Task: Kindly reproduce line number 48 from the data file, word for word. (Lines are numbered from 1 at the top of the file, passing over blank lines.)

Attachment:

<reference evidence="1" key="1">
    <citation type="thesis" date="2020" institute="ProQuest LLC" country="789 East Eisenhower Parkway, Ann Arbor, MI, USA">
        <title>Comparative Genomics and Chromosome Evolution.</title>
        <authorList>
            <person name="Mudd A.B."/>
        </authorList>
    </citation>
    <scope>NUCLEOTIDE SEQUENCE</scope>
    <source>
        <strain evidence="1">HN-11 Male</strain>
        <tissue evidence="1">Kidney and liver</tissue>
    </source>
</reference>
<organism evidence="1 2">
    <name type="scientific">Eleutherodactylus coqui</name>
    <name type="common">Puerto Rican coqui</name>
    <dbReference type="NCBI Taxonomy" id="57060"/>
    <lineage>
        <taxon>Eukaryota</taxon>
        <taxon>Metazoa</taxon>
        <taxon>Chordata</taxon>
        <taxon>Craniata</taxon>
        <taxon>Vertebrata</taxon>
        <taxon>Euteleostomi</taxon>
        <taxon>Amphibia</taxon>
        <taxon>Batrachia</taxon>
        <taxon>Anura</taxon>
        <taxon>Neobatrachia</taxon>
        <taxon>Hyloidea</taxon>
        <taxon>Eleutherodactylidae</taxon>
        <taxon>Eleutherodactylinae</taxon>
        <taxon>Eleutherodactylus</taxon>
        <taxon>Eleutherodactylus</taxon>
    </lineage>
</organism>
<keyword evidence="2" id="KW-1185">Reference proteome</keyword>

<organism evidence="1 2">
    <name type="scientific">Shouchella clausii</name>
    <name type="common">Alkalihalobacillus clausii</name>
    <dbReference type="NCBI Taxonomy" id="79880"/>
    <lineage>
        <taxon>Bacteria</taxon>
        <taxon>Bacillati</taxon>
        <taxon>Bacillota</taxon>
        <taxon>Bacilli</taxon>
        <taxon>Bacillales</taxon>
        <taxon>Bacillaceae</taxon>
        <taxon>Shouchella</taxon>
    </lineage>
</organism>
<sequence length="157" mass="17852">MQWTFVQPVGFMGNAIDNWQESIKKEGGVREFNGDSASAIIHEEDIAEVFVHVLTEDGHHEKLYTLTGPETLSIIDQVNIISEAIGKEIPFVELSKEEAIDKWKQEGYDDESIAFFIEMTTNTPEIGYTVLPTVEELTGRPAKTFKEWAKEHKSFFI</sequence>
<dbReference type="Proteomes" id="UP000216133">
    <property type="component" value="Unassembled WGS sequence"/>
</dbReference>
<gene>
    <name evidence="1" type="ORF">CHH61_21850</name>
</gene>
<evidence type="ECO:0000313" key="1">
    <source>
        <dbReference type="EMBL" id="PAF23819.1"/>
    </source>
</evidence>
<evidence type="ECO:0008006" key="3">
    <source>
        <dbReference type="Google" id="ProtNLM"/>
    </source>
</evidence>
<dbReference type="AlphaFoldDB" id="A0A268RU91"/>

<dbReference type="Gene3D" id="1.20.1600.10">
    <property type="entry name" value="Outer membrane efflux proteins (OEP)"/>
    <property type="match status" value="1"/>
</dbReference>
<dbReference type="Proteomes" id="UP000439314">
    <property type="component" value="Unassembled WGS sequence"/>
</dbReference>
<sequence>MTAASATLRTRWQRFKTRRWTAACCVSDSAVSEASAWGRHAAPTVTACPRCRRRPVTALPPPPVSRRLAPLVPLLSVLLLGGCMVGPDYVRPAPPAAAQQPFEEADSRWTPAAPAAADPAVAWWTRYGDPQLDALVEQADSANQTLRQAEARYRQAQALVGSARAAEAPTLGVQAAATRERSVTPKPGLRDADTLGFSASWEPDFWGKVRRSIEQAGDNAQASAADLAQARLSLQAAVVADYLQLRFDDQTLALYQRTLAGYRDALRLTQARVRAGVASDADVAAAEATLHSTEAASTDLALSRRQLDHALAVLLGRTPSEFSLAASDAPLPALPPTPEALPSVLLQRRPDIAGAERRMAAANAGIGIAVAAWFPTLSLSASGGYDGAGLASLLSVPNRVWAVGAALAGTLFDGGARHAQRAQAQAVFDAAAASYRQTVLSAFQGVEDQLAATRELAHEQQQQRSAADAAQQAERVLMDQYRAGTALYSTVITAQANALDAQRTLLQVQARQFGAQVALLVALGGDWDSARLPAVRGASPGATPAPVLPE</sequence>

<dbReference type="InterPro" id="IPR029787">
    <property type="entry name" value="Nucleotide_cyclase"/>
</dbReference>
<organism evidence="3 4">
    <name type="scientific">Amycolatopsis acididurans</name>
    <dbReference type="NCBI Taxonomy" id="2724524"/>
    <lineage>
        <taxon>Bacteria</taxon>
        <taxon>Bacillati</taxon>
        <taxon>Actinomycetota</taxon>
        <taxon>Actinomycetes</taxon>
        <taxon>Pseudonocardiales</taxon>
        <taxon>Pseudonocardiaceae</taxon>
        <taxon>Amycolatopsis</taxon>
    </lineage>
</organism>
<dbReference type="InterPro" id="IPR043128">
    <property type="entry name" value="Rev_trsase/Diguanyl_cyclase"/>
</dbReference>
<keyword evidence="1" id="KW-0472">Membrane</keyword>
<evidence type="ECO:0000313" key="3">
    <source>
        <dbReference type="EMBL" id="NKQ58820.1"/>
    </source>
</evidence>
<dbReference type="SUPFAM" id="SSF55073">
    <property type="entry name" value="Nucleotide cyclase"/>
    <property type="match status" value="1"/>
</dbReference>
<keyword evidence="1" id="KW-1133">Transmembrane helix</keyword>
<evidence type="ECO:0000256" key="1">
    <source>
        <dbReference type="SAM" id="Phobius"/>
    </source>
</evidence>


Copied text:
        <taxon>Shouchella</taxon>